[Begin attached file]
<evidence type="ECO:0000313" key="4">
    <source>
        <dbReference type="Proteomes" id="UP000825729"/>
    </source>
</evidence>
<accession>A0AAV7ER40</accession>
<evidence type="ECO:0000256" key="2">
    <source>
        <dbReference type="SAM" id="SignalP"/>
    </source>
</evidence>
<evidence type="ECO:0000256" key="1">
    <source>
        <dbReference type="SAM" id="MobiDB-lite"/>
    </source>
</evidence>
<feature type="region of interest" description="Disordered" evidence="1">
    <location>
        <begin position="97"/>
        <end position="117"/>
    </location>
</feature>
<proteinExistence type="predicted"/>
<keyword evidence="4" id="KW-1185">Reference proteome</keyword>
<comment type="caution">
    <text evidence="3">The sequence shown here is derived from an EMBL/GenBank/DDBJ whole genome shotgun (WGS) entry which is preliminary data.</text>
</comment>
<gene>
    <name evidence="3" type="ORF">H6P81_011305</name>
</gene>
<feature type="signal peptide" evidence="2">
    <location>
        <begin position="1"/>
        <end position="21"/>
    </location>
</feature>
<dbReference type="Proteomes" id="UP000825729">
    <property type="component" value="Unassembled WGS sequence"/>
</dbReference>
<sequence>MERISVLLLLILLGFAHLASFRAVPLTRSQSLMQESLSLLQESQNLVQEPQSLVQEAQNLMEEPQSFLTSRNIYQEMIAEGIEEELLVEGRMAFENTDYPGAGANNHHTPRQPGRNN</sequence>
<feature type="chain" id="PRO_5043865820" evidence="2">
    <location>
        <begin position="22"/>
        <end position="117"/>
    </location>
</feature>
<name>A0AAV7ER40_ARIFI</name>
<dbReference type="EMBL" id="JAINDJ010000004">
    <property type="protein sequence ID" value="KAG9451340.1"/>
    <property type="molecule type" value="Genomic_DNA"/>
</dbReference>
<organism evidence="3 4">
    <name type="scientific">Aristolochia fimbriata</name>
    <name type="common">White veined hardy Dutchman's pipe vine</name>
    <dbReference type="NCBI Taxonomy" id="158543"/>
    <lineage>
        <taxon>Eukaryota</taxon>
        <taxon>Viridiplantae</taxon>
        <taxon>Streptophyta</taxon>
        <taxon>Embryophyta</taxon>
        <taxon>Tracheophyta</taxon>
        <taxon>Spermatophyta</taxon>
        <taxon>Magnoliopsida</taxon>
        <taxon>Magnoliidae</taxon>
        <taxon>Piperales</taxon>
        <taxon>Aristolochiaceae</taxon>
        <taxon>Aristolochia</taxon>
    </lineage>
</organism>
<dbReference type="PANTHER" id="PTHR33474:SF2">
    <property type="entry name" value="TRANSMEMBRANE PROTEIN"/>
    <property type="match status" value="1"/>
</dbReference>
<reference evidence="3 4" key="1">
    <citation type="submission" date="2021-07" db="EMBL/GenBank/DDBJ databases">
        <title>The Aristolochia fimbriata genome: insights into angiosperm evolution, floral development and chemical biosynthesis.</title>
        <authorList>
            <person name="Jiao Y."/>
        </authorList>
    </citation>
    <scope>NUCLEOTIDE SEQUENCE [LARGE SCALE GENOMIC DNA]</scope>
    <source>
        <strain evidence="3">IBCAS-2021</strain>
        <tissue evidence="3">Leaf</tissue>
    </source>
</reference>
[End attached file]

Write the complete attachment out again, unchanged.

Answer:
<evidence type="ECO:0000313" key="4">
    <source>
        <dbReference type="Proteomes" id="UP000825729"/>
    </source>
</evidence>
<accession>A0AAV7ER40</accession>
<evidence type="ECO:0000256" key="2">
    <source>
        <dbReference type="SAM" id="SignalP"/>
    </source>
</evidence>
<evidence type="ECO:0000256" key="1">
    <source>
        <dbReference type="SAM" id="MobiDB-lite"/>
    </source>
</evidence>
<feature type="region of interest" description="Disordered" evidence="1">
    <location>
        <begin position="97"/>
        <end position="117"/>
    </location>
</feature>
<proteinExistence type="predicted"/>
<keyword evidence="4" id="KW-1185">Reference proteome</keyword>
<comment type="caution">
    <text evidence="3">The sequence shown here is derived from an EMBL/GenBank/DDBJ whole genome shotgun (WGS) entry which is preliminary data.</text>
</comment>
<gene>
    <name evidence="3" type="ORF">H6P81_011305</name>
</gene>
<feature type="signal peptide" evidence="2">
    <location>
        <begin position="1"/>
        <end position="21"/>
    </location>
</feature>
<dbReference type="Proteomes" id="UP000825729">
    <property type="component" value="Unassembled WGS sequence"/>
</dbReference>
<sequence>MERISVLLLLILLGFAHLASFRAVPLTRSQSLMQESLSLLQESQNLVQEPQSLVQEAQNLMEEPQSFLTSRNIYQEMIAEGIEEELLVEGRMAFENTDYPGAGANNHHTPRQPGRNN</sequence>
<feature type="chain" id="PRO_5043865820" evidence="2">
    <location>
        <begin position="22"/>
        <end position="117"/>
    </location>
</feature>
<name>A0AAV7ER40_ARIFI</name>
<dbReference type="EMBL" id="JAINDJ010000004">
    <property type="protein sequence ID" value="KAG9451340.1"/>
    <property type="molecule type" value="Genomic_DNA"/>
</dbReference>
<organism evidence="3 4">
    <name type="scientific">Aristolochia fimbriata</name>
    <name type="common">White veined hardy Dutchman's pipe vine</name>
    <dbReference type="NCBI Taxonomy" id="158543"/>
    <lineage>
        <taxon>Eukaryota</taxon>
        <taxon>Viridiplantae</taxon>
        <taxon>Streptophyta</taxon>
        <taxon>Embryophyta</taxon>
        <taxon>Tracheophyta</taxon>
        <taxon>Spermatophyta</taxon>
        <taxon>Magnoliopsida</taxon>
        <taxon>Magnoliidae</taxon>
        <taxon>Piperales</taxon>
        <taxon>Aristolochiaceae</taxon>
        <taxon>Aristolochia</taxon>
    </lineage>
</organism>
<dbReference type="PANTHER" id="PTHR33474:SF2">
    <property type="entry name" value="TRANSMEMBRANE PROTEIN"/>
    <property type="match status" value="1"/>
</dbReference>
<reference evidence="3 4" key="1">
    <citation type="submission" date="2021-07" db="EMBL/GenBank/DDBJ databases">
        <title>The Aristolochia fimbriata genome: insights into angiosperm evolution, floral development and chemical biosynthesis.</title>
        <authorList>
            <person name="Jiao Y."/>
        </authorList>
    </citation>
    <scope>NUCLEOTIDE SEQUENCE [LARGE SCALE GENOMIC DNA]</scope>
    <source>
        <strain evidence="3">IBCAS-2021</strain>
        <tissue evidence="3">Leaf</tissue>
    </source>
</reference>